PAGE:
Friday, 10 March 2017

Starkad II

Just a few more points about Starkad.

Maybe the immortal Starkad in The Boat Of A Million Years is the original of the Starkad of the sagas? The latter was said to have had an extended lifespan granted by Odin.

In SM Stirling's The Protector's War, the bandit Crusher Bailey calls himself Carl Grettir. "Grettir," as in Starkad Grettir, means "Crusher." Mike Havel comments that Bailey is "'...a bandit with some education...'" (p. 284) Well, his creator has more than a little education - and had also read Poul Anderson!

I mentioned five bodies of work linked by the single name, "Starkad." Rearranging these works into a more logical and chronological order gives us:

the sagas;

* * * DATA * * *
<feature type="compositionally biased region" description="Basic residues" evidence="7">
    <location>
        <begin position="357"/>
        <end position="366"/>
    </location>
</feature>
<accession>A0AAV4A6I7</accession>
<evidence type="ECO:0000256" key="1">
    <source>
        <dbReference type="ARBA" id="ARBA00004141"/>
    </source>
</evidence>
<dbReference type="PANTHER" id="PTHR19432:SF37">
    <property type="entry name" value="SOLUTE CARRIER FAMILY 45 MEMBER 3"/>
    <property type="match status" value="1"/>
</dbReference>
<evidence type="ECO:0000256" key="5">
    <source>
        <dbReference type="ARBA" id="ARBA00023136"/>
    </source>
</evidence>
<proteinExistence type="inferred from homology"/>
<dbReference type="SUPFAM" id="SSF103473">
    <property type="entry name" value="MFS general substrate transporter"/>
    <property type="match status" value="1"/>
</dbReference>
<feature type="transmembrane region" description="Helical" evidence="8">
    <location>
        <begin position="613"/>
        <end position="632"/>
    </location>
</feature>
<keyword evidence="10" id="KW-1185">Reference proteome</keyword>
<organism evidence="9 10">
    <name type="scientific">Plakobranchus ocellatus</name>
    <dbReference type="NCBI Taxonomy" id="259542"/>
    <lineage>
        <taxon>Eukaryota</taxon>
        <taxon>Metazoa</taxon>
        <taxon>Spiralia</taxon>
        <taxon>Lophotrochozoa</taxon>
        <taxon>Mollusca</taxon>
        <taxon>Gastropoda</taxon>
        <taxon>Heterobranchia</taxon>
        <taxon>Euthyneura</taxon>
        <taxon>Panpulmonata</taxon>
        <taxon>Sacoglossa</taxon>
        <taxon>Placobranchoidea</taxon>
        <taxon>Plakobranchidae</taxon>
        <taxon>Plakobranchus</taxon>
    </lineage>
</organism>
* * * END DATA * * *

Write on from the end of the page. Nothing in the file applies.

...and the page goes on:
Anderson's retelling of a saga;
Anderson's historical fiction;
Stirling's alternative history fiction;
Anderson's future history.

That impressive list moves from an ancient past to a remote future with a detour into an alternative timeline created by a second author. Saxo recorded legends about figures like Starkad and both their names are applied to celestial bodies in the future. Anderson's learning linked his heroic fantasies to his hard sf.

1 comment:

David Birr said...

It didn't properly register at first, but I can add another "Starkad Grettir." David Drake's first novel, *The Dragon Lord* (1979), was based on Robert E. Howard's characters Cormac mac Art and Wulfhere the Skullsplitter. Drake changed the names: Cormac became Mael mac Ronan, and his friend Wulfhere became [drumroll] Starkad Thurid's son, nicknamed Grettir (which Drake translated as "Cruncher" rather than "Crusher").

What's more, in the course of the story, Mael becomes romantically involved with a woman whose name you'll also recognize: Veleda. Mael doesn't know the legend, because that was centuries ago (the main thrust of *The Dragon Lord* is King Arthur wanting a terror weapon to put fear into the Saxon invaders), but Starkad asks her, "How old are you, Veleda?"